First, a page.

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Updated on December 12, 2022
6 min read

How to Brush Your Teeth

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How to Brush Your Teeth Properly

Oral hygiene is an important part of your overall well-being, but if you are not cleaning your teeth properly, it can cause major problems.

This is why it is essential to use the correct tools (like the right toothbrush and toothpaste) to maintain optimal oral health

In this article, we will cover proper brushing techniques and the best toothbrushes for maintaining good oral hygiene. 

How to Brush Your Teeth With an Electric Toothbrush

Using an electric toothbrush can decrease your chances of developing gum disease, tooth decay, and gum recession. Many people report that their mouths feel much cleaner and their teeth are whiter using an electric toothbrush. 

Electric toothbrushes are not created equal. This is why it is important to make sure the one you choose has the American Dental Association (ADA) Seal of Acceptance. You should also read the instructions prior to use. Also, it is wise to discuss the brush type with your dentist prior to use. 

The brushing steps for an electric toothbrush are similar to that of a manual brush, except you choose a setting prior to use. 

Electric toothbrushes have different modes (depending on your oral care needs).

Common modes include daily brushing, brushing to maximize whitening, gum health, and a gentle setting. Some even have a built-in timer to keep you on track with brushing for two minutes. 

When using an electric toothbrush, remember to:

  • Charge your electric toothbrush
  • Wet your brush and squeeze an ideal amount of fluoride toothpaste
  • Use the brush on a 45-degree angle to reach your gum line
  • Use light pressure in small circles 
  • Brush each quadrant for about 30 seconds before moving on to the next
  • Rinse your mouth and rinse the brush off before your next use

How to Brush Your Teeth With a Manual ToothBrush

Many people who don’t prefer the vibrating features or the higher price point of an electric brush opt for a manual toothbrush. 

There is little difference between brushing with a manual and electric toothbrush, except that you apply the pressure on your own. 

The steps for brushing with a traditional, manual toothbrush include: 

  • Wetting your toothbrush with cold water
  • Applying a pea-size amount of fluoride toothpaste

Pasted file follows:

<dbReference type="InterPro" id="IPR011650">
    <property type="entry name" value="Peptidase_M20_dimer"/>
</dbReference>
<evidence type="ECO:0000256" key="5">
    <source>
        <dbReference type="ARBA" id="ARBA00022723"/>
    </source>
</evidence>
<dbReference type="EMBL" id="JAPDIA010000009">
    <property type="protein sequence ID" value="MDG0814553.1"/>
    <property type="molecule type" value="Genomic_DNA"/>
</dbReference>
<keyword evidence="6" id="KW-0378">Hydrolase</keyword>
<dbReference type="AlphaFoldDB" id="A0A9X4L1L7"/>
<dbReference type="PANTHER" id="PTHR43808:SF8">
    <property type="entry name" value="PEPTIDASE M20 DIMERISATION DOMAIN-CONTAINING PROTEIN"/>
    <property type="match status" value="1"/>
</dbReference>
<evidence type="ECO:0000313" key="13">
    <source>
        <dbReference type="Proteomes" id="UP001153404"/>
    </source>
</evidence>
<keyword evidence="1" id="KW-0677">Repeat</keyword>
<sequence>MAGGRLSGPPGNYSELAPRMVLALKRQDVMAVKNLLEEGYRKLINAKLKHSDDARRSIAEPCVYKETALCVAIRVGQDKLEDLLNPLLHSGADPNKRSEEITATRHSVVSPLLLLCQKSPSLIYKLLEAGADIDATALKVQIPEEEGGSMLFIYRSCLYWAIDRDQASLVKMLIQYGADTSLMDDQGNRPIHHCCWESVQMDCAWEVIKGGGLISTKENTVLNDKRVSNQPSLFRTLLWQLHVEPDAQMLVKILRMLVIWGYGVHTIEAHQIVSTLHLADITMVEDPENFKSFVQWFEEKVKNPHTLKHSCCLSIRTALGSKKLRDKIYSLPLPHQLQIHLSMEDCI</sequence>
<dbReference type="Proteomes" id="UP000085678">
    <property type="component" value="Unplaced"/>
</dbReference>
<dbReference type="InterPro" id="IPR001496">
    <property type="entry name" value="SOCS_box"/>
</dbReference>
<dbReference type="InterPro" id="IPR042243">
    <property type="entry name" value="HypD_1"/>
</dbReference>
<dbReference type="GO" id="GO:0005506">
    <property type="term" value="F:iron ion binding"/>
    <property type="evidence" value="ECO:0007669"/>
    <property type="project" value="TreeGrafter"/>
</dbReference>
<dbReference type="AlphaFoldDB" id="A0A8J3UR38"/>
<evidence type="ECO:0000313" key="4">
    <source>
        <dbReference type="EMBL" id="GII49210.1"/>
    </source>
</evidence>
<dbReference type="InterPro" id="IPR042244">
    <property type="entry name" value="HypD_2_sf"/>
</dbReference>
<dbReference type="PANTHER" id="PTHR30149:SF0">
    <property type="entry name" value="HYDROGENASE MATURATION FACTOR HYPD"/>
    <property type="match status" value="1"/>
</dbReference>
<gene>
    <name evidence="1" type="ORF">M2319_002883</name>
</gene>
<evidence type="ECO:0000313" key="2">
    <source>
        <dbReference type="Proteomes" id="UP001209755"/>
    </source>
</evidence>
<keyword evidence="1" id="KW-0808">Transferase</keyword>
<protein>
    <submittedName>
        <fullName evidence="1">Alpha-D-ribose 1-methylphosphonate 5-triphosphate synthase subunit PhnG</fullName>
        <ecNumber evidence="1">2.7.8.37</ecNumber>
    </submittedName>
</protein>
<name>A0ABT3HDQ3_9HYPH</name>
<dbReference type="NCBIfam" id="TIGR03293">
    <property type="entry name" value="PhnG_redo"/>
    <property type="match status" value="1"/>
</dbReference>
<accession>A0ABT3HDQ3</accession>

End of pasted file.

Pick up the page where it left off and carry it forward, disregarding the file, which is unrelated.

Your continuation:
• Using a 45-degree angle to brush the gum lines of your teeth
  • Brushing for two minutes in tiny circles along the gum line
  • Brushing your tongue to remove odor-causing bacteria
  • Rinse and spit, and rinse your toothbrush before leaving it upright in a container or holder

Is an Electric or Manual Toothbrush Better?

There is a lot of debate about which type of toothbrush (electric or manual brush) is more effective at plaque removal.

There are upsides and downsides to both types of toothbrushes. But if you are using them correctly, there shouldn’t be much of a difference.

Some researchers say an electric toothbrush is more effective because it has varying power options and can help with dexterity issues in younger children or arthritic adults. They also have rotating-oscillating heads with vibrating bristles that help remove plaque. 

While electric toothbrushes have more gadgets like timers and music to keep you interested in brushing, if you don’t brush the correct way or for the right amount of time, it won’t help prevent oral diseases like gingivitis and periodontal disease. 

The ADA reports both electric and manual brushes as effective in removing plaque and food debris and does not claim one is better than the other. 

How Long Should You Brush Your Teeth?

The ADA recommends brushing for a minimum of two minutes, twice a day with an ADA-approved toothbrush and toothpaste.

While many people report they brush under the recommended two minutes, it means you may not be removing all the plaque and debris that build up along the teeth and gums. A helpful hint is to set a timer or buy a toothbrush with a built-in timer to help remind you of the two minutes. 

Should You Brush Before or After Flossing?